• carbohydrate – Carbohydrate is needed to fuel activity and replenish energy stores.
• Protein – Protein helps to speed recovery and repair muscles.
• Fat – Fat is needed to support the extra energy expenditure that comes from engaging in physical activity.
• Fluid – Additional fluid is necessary to maintain hydration and replace losses during exercise and travel.
Written by SCAN Registered Dietitians (RDs). For more information on healthy eating away from home or a customized nutrition plan, consult
a RD who specializes in sports, particularly a Board-Certified Specialist in Sports Dietetics (CSSD). Find a SCAN RD at www.scandpg.org.
Meeting Your needs while traveling
• Invest in a cooler and ice pack to take with you when you travel. Low-fat or fat-free
yogurt, string cheese, hard-boiled eggs and vegetables with hummus are great
snacks; sandwiches with lean deli meat or grilled chicken are more substantial
snacks that pack well in a cooler.
• Shelf-stable foods are best if you do not have a cooler. Fresh fruit, crackers,
tuna packets, nut butter sandwiches and trail mix are healthy options. Bagels,
breads and other ready-to-eat carbohydrates also can be easily transported.
• Remember to pack beverages to help keep you hydrated while traveling.
Always bring water. Sports drinks, 100 percent fruit juice and shelf-stable
chocolate milk will all contribute to your fueling and hydration needs.
• If there is a local grocery store, you can purchase fresh fruit and vegetables, salad,
whole-wheat bread or crackers, nut butters, and tuna packets. If your room has a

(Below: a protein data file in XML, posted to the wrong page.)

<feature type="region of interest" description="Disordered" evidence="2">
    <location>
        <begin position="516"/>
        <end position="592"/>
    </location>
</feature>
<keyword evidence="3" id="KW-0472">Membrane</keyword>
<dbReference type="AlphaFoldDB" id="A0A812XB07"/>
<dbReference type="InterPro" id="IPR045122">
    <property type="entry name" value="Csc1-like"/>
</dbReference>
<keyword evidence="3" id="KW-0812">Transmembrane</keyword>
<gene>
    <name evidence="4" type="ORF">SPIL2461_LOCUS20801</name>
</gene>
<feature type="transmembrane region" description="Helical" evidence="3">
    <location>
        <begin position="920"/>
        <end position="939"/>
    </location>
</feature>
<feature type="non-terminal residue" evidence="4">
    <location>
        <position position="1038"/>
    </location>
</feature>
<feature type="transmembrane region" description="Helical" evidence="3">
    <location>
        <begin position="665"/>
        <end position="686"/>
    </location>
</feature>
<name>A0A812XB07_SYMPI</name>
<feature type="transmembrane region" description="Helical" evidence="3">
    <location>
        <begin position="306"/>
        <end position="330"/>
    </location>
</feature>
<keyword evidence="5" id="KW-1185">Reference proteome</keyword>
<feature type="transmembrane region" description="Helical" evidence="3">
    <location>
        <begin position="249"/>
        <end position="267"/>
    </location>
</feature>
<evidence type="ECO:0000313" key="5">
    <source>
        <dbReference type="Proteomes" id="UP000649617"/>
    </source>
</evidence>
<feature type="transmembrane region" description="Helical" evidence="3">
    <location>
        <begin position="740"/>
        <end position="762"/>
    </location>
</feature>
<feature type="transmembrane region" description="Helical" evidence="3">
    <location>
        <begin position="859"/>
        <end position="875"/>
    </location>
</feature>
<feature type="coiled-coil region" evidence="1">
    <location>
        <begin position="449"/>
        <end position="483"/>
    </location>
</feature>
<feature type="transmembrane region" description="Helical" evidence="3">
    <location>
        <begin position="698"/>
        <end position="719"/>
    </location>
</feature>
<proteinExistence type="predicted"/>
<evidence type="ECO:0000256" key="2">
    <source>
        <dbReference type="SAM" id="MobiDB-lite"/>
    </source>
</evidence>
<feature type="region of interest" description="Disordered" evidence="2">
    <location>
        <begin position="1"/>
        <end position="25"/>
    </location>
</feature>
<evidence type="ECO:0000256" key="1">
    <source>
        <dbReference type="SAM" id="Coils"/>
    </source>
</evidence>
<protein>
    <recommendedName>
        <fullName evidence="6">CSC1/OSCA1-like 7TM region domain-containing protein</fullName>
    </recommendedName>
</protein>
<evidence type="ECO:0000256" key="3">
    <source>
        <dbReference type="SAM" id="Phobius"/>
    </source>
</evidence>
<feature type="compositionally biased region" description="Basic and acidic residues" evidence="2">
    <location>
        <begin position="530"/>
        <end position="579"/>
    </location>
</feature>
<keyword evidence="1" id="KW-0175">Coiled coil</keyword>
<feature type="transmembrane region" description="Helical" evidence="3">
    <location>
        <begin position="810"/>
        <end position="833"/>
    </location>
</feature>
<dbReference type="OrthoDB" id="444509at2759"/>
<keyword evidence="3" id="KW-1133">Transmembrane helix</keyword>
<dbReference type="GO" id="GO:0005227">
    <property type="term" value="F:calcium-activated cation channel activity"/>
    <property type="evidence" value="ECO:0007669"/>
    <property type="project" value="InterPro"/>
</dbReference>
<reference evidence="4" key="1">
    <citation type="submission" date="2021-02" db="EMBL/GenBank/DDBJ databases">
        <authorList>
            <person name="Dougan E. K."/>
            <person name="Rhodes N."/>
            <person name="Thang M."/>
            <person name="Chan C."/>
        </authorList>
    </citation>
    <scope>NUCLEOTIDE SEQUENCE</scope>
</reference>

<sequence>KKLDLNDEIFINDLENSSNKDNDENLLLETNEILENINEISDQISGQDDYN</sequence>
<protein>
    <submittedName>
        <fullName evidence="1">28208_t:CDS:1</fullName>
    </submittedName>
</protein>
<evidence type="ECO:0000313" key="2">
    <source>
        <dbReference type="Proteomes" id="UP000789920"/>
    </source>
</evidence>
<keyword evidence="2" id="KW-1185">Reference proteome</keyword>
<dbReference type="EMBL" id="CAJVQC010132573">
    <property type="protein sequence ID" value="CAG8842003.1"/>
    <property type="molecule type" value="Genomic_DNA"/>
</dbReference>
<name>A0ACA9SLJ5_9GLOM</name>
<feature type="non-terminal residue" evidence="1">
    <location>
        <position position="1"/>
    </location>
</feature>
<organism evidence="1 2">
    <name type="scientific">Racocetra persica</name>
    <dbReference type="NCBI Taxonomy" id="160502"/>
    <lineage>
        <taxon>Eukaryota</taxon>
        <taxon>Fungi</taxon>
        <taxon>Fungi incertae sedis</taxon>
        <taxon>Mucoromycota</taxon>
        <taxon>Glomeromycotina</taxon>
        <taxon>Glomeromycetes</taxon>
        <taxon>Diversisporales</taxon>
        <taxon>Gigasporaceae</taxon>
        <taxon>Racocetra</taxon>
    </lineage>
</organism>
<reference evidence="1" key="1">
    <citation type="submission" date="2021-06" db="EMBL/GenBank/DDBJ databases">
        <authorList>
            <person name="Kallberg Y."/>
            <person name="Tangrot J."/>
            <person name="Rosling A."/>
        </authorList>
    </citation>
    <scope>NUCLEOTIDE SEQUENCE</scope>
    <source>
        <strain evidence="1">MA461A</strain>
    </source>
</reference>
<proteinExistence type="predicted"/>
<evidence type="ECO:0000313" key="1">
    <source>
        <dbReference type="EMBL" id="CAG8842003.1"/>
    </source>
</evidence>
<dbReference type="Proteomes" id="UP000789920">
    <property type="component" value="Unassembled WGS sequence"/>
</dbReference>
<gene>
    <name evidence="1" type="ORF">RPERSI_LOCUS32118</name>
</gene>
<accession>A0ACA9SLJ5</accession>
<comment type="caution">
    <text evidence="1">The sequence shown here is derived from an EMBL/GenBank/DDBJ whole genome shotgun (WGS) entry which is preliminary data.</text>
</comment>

kitchenette or refrigerator, you can purchase low-fat or fat-free dairy products or
healthy frozen dinners.
• Use your best judgment at hotel continental breakfasts. Avoid pastries
and baked goods, as they are high in sugar and fat and provide little
• Choose simple, whole-food options.
• Fresh fruit, and low-fat or fat-free yogurt and oatmeal, are great
ways to start your day.
• For the best carbohydrate choices, choose a whole-wheat bagel
or low-sugar cold cereals with low-fat (1 percent) or skim milk.
• Juices can be high in calories and low in fiber. Choose 100
percent fruit juice over a juice blend.
• rest stop or gas station convenience store – Stick to foods that you recognize
and would purchase if you were shopping in a grocery store. Look for low-fat dairy
products in the coolers and fresh fruit near the checkout. Trail mix and granola bars
are also available, but check the nutrition label before buying them. Choose snacks
high in fiber and protein, while avoiding foods that are loaded with sugar and fat.
• Fast food restaurant – Choose grilled chicken sandwiches and grilled chicken salads,
but avoid high-fat condiments and dressings. Some chains also have chili or other
healthy sides, such as sliced apples. Avoid “crispy” chicken and French fries.
Remember that bigger is not always better; do not upgrade the size of your meal.
• sub sandwich restaurant – These can be great options since your food
is often made-to-order. Choose whole-wheat bread and lean meat, such as
turkey, or have an all-vegetable sub. Load up on as many vegetables as you
want, but be cautious of high-fat condiments, dressing and cheese. Instead,
use condiments lightly and ask for reduced-fat cheese. Choose a piece of
fruit instead of a cookie or chips if the sandwich comes with a side.
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